Entries reveal calls to family members — and orders for executions.
Heinrich Himmler, head of Nazi Germany’s SS and one of the architects of the Holocaust, seen in an undated file photo
Dinner parties... phone calls with his daughter... massage sessions... and orders for mass murder.
Although many of Himmler’s diary pages were previously discovered, some 1,000 pages missing for more than 70 years were recently found in an archive in Moscow where they were listed only as “diary,” according to the Jewish Chronicle.
The diaries are being published by Germany’s Bild newspaper, with many of the details translated in the British press.
In one entry, reported by The Sun, Himmler referred to a “comradely” lunch at the Dachau concentration camp, scene of 41,500 murders. In another, he “took a snack in the cafe at the SS casino” at Buchenwald, where 56,000 were killed.
The paper reported that Himmler often began his days with two-hour massage sessions, and called home to speak with his wife, Margarete, and daughter, Gudrun “Puppi” Burwitz nearly every day. That daughter, now 86, has remained involved in neo-Nazi causes.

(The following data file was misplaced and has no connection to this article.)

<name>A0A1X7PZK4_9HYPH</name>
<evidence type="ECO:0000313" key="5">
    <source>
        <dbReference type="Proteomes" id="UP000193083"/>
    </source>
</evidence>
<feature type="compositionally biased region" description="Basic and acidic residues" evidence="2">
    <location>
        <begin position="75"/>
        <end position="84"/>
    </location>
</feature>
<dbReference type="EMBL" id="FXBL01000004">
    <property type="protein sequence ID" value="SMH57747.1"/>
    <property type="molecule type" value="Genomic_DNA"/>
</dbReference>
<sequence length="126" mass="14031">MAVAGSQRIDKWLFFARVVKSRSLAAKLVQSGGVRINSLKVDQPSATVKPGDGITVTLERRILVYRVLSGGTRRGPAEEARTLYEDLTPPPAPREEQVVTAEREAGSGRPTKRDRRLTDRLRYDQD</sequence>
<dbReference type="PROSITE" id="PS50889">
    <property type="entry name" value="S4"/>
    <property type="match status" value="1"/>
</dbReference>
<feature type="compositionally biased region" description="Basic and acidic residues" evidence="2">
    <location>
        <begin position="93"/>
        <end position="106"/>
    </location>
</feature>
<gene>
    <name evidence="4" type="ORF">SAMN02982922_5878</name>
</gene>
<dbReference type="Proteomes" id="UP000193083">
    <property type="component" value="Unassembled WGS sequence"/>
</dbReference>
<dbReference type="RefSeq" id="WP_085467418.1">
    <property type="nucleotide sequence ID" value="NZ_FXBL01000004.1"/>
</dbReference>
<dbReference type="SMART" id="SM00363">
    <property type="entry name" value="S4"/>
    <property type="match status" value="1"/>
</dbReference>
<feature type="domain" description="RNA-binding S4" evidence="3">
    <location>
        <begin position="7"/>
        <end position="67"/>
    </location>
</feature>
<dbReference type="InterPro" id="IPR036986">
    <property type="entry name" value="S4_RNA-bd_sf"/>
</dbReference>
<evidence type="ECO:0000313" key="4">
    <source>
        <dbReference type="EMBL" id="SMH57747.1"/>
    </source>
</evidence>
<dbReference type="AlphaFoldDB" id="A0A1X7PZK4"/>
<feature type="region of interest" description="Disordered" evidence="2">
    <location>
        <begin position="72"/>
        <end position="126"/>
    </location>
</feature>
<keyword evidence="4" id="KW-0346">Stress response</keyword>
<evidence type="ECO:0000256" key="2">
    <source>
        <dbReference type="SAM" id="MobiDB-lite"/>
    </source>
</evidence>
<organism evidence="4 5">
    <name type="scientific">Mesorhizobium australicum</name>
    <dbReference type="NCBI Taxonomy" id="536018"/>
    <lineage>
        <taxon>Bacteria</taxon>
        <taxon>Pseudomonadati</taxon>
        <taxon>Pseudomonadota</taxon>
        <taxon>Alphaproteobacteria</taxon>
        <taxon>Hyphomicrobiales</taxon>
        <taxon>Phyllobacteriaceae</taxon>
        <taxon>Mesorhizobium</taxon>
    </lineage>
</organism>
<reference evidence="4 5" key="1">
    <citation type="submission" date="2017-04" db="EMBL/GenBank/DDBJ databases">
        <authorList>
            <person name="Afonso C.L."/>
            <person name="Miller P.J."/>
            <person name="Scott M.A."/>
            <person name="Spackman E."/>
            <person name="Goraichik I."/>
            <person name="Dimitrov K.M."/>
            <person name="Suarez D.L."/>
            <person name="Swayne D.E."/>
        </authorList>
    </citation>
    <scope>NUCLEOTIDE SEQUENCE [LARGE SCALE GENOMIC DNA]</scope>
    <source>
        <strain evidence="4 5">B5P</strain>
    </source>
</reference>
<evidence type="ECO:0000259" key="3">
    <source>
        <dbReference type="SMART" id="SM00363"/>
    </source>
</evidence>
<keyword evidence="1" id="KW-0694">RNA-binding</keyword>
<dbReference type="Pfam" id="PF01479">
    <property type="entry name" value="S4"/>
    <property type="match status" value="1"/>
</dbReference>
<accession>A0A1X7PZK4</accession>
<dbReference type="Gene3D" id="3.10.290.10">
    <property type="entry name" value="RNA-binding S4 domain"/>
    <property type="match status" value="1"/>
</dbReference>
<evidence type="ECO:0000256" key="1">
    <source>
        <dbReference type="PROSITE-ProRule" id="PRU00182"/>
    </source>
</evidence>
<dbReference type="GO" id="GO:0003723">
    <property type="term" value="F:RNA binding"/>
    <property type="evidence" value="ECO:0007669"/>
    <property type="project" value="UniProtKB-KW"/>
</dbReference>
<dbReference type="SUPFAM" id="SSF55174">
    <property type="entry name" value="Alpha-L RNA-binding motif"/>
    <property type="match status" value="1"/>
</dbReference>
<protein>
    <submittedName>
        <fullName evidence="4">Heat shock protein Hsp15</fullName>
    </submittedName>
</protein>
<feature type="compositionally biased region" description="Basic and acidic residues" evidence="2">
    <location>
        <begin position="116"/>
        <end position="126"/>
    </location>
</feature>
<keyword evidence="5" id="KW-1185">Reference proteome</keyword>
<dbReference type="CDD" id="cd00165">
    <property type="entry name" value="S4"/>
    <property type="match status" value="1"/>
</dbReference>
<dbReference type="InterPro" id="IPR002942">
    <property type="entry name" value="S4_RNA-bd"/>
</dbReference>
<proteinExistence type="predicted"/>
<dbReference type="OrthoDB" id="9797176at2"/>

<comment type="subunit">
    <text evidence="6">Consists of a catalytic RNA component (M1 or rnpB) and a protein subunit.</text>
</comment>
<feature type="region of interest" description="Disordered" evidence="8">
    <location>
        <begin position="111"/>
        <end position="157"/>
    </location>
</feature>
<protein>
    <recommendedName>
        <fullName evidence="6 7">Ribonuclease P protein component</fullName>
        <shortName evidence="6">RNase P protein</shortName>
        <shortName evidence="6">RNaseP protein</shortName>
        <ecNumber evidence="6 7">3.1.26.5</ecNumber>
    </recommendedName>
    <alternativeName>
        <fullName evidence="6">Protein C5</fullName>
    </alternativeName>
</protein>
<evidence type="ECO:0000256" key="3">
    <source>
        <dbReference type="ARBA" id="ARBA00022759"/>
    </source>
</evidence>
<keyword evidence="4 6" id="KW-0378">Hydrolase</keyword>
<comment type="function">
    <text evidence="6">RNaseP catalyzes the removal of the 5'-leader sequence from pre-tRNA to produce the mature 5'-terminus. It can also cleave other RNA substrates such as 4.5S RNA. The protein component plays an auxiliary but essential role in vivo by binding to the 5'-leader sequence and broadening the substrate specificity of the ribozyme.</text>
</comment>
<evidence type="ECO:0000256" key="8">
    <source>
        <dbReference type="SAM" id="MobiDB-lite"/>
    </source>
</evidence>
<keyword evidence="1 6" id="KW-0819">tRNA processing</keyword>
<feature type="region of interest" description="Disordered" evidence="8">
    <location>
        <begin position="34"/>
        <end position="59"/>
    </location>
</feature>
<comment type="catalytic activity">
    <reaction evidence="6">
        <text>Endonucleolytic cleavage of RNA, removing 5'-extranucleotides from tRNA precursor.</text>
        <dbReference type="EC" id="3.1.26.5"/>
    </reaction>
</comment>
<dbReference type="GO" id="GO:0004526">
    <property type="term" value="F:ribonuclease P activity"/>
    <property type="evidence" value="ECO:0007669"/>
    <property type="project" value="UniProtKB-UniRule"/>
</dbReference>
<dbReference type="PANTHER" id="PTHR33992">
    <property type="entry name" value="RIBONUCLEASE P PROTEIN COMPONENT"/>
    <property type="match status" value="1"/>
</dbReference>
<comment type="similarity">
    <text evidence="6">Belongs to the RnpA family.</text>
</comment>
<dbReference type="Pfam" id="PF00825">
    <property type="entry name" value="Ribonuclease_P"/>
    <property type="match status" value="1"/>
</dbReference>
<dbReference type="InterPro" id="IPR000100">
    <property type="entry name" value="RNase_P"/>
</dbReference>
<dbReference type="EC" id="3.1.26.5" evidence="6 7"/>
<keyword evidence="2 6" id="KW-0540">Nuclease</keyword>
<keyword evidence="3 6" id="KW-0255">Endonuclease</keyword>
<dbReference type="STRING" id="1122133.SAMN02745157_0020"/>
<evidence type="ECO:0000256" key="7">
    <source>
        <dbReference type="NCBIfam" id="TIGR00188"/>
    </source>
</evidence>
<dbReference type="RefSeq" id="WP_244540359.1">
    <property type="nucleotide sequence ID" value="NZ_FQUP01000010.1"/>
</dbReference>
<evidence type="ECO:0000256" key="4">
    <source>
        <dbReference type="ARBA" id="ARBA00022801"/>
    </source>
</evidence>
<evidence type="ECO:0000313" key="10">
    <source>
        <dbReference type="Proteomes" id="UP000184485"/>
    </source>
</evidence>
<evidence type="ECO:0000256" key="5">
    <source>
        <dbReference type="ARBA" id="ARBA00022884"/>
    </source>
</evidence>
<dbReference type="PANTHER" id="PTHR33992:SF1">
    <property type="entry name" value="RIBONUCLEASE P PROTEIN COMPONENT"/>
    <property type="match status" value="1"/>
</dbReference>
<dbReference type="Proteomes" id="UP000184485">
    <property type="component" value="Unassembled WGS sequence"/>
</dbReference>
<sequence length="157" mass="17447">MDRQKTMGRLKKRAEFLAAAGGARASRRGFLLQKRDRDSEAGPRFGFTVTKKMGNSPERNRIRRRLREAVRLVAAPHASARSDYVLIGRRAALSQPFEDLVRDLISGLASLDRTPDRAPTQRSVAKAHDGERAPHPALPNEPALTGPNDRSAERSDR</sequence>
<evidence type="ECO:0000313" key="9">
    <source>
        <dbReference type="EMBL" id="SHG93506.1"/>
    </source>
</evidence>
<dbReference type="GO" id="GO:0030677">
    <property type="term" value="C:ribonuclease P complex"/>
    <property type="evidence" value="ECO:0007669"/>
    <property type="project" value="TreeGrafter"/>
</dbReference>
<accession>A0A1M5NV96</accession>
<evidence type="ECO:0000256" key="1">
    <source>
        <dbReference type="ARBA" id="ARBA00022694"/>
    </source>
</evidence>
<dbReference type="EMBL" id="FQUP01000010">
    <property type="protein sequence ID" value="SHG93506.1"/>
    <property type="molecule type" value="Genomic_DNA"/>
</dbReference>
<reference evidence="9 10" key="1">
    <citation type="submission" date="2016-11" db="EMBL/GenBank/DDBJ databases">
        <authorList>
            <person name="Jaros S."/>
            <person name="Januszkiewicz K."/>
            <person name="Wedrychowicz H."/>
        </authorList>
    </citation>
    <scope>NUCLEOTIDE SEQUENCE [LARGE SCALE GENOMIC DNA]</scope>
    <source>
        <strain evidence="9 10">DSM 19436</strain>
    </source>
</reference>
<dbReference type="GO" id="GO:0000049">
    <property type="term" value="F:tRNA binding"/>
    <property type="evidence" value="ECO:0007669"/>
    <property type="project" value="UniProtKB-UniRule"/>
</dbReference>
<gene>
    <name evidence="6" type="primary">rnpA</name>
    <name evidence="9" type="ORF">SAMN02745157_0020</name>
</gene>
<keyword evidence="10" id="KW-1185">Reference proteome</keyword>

“The most interesting thing for me is this combination of doting father and cold-blooded killer,” Damian Imoehl, the journalist who helped to track down the diaries for Bild, told the Times of London.
“He was very careful about his wife and daughter, as well as his affair with his secretary. He takes care of his comrades and friends,” Imoehl said. “Then there is the man of horror. One day he starts with breakfast and a massage from his personal doctor, then he rings up his wife and daughter in the south of Germany and after that he decides to have 10 men killed or visits a concentration camp.”
Some of the greatest atrocities of World War II were given only passing reference in the diary’s pages.
“Tour of SS-Sonderkommando” was how Himmler listed a trip to see diesel engines being used to gas prisoners to death at the Sobibor death camp, according to The Sun. Because there were no Jewish prisoners available to kill, 400 Jewish women and girls were rounded up from the nearby city of Lublin and murdered in the gas chamber.
One of the most notorious moments of the war was listed only as “17:30 speech to SS officers.” That referred to a speech Himmler delivered in Posen in which he referenced the “small matter” of the “extermination of the Jewish people.”